Spike Lee, known for his thought provoking work on the issue of race in America, has presented controversial issues in the past.  On Wednesday, March 28, 2012, however, Lee did not present nuanced art to his audience.  He took it upon himself to look up the address of the aforementioned George Zimmerman, and decided to tweet out this information to millions.  The address was not correct, and forced an elderly couple to flee their home, frightened for their lives.  The ripple effect of this tweet throughout thousands of other networks multiplied the impact exponentially in the short time it was available.  Lee eventually removed the tweet due to the outrage garnered by the mainstream media rebuke of his action.  Whether the address was correct or not, what a horrendous thing to do.  Do people not realize how such calls to violence undercut their cause, no matter how oppressed they feel?  Trayvon Martin’s parents have said that they want justice for their son, not the type of vigilante “justice” that was visited upon him in the first place.  They have made clear that an eye for an eye is not their aim.  If the victim’s own parents can have the strength to take the moral high ground, surely Spike Lee, who is certainly not suffering in the same way, could do the same.  Lee took his tweet down, but refused to apologize.  Now that I know this, I cannot respect Spike Lee.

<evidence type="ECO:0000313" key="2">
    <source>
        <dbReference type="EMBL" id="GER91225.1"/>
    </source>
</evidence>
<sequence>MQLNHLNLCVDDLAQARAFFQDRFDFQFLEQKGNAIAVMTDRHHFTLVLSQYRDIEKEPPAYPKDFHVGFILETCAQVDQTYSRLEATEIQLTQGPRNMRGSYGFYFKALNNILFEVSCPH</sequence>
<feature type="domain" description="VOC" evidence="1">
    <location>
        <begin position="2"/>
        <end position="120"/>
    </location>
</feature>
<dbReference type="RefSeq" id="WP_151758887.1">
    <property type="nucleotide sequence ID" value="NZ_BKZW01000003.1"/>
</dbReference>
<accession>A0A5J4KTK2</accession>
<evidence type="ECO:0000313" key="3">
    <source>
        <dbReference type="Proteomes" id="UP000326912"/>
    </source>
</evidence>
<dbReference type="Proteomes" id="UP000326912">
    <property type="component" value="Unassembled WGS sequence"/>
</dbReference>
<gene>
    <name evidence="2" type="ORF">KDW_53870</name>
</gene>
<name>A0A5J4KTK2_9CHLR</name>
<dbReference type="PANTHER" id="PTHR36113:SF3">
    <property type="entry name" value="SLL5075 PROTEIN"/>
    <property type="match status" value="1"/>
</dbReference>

Ann Coulter put out a cogent, reasonable tweet calling out Spike Lee on his behavior.  A top tweet in the aftermath of the Spike Lee debacle propelled Coulter to actually come out as a winner, a champion for human decency.  It was heartening to see that so many people had retweeted her message.  This was the extent of her ethics, however.  A look at nearly every single one of her other tweets will quickly reveal a bitter, divisive, disgusting human being whose currency is almost entirely composed of shock value and lies.  Racism is only the tip of the iceberg.  It is disheartening to see that Coulter is celebrated, and that her one ethical message probably served as a gateway to the uninitiated who may be swayed by her (at times subtly) prejudiced and fact lacking vitriol.

The moral of the story is that things aren’t always what they seem.  People are multifaceted.  Relying on quick cues to determine a person’s character has become even easier as news is reduced to soundbites and the only impression you might get of someone is offered in 140 characters or less.  In an increasingly globalized world—and, perhaps more importantly, an increasingly digitized one—really analyzing personality is fundamentally important.  The consequences are great, and looks can be deceiving, especially if these looks are based purely on first glances.